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Clark’s jobs plan, launched in the fall of 2011, was her government’s major push to stimulate job creation in B.C., and it included goals to strengthen infrastructure to get goods to markets and expand B.C. markets and services, especially in Asia. (JOHN LEHMANN FOR THE GLOBE AND MAIL)
Clark’s jobs plan, launched in the fall of 2011, was her government’s major push to stimulate job creation in B.C., and it included goals to strengthen infrastructure to get goods to markets and expand B.C. markets and services, especially in Asia. (JOHN LEHMANN FOR THE GLOBE AND MAIL)

Second quarter results show fewer B.C. jobs despite Clark industry push Add to ...

Job growth in British Columbia has stalled, but it’s too early to call Premier Christy Clark’s highly-touted jobs plan a bust, Finance Minister Mike de Jong said Wednesday.

Finance Ministry data released Wednesday as part of the Liberal government’s November second quarterly financial report show a job contraction of 0.1 per cent – totalling 2,600 fewer jobs – over the same period last year.

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“We set more robust targets than what we achieved through 2013,” de Jong said at a news conference at the B.C. legislature. “That’s why I’m not hesitant to tell you our objectives are and remain to grow jobs, grow the economy and the numbers you see for 2013, so far, fall short of where we’d like to be.”

Clark’s jobs plan, launched in the fall of 2011, was her government’s major push to stimulate job creation in B.C., and it included goals to strengthen infrastructure to get goods to markets and expand B.C. markets and services, especially in Asia.

The premier’s plan did not include actual job target numbers, but its overall goals are to place first or second in Canada by 2015 in gross domestic product growth and new job growth.

“Our objectives remain to grow jobs and the economy,” said de Jong. “At this stage of the game employment growth in the 0.8 per cent and one per cent is achievable, but it’s not something we’ve achieved thus far.”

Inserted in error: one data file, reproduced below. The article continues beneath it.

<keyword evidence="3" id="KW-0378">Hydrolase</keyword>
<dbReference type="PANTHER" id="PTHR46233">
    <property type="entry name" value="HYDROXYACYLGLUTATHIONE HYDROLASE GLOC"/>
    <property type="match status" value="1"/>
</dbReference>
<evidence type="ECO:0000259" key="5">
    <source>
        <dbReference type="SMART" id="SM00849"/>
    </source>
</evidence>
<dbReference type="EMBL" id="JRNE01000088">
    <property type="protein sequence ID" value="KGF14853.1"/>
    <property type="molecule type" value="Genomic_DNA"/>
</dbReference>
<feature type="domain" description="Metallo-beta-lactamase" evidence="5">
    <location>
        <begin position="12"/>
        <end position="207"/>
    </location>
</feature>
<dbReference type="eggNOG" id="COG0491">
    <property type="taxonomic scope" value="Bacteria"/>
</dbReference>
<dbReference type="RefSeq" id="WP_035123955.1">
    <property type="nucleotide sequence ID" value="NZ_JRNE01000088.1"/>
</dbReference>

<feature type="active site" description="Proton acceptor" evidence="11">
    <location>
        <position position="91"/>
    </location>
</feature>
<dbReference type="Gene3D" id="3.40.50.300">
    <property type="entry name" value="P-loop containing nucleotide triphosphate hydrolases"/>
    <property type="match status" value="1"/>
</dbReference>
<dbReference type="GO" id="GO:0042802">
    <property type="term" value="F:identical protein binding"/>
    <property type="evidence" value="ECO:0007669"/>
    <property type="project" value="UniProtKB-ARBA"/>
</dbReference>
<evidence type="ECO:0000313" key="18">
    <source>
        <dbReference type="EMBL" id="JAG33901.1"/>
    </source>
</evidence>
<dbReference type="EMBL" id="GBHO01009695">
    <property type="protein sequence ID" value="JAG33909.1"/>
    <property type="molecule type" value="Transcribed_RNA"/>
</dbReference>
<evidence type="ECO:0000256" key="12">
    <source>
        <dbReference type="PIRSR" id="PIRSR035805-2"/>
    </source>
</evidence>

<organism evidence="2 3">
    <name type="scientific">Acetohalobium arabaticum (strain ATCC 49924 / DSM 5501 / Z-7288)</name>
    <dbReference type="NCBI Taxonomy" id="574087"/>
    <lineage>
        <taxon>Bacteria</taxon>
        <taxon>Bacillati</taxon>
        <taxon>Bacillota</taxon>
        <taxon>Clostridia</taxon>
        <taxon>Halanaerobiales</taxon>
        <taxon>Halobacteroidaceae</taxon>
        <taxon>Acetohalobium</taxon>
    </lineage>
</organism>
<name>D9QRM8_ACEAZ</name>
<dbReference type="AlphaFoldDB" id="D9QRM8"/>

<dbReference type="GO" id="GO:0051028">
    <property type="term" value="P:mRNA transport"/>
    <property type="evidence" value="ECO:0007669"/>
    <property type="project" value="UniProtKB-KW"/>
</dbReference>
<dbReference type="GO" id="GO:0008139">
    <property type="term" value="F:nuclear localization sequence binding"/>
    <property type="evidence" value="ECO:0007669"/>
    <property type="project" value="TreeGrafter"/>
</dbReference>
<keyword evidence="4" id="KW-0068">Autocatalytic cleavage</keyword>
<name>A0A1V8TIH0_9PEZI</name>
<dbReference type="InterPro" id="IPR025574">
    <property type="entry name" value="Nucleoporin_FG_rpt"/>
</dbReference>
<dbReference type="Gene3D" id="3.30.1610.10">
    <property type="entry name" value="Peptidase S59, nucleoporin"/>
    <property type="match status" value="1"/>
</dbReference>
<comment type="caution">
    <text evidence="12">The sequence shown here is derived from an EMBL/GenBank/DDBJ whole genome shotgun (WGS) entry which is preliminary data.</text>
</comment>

Opposition New Democrat finance critic Mike Farnworth said the jobs plan is a failure and thousands of British Columbians are fleeing the province in search of work.

“Look at the jobs plan and the employment numbers in this province, by their own admission, they’re pathetic,” he said. “Their jobs plan has been a big bust.”

Despite the flat job performance, de Jong’s financial update, which marks the half-way point of the government’s fiscal year, included a slightly improved budget surplus forecast from the summer.

The Finance Ministry now is forecasting a surplus of $165-million, higher than September’s forecast, but still lower than the original budget surplus forecast of $197-million in last February’s budget.

The minister said the revised upward surplus estimate includes $50-million taken from the government’s forecast allowance, which serves as a buffer against economic and fiscal risks.

De Jong said the negative factors pushing at the bottom line were a $58-million decline in tax revenues, a $40-million drop in natural resource revenues, and $14-million lost in other miscellaneous revenues and expenses. On the positive side were revenue increases in commercial Crown corporations at $91-million, and the $50-million forecast allowance.

The quarterly report forecasts total budget revenues of $44.3-billion, down $15-million from the September projection. The B.C. economy is forecast to grow 1.4 per cent this year and 2.2 per cent in 2014.

De Jong said data indicates declining levels of economic activity in key areas, including jobs and retail sales. Exports are strong and housing starts, down seven per cent from last year, are out performing expectations.

He said the negative budget pressures, will make it difficult, but not impossible for the government to balance the budget this year and in coming years. De Jong said government belt-tightening, including spending and hiring freezes, are helping hold the line.

“In the short term ... it gets tougher not easier,” he said. “Achieving that balance and that modest surplus will require continued vigilance. What we have done, I think, well is to control that aspect of the risk that is within our control on the spending side.”

Farnworth called de Jong’s projected budget surplus numbers “creative accounting.”

“This, quote, surplus could easily end up in the red by the next update because we are coming into some of the biggest cost pressures of the year budget-wise, particularly with health care,” he said.

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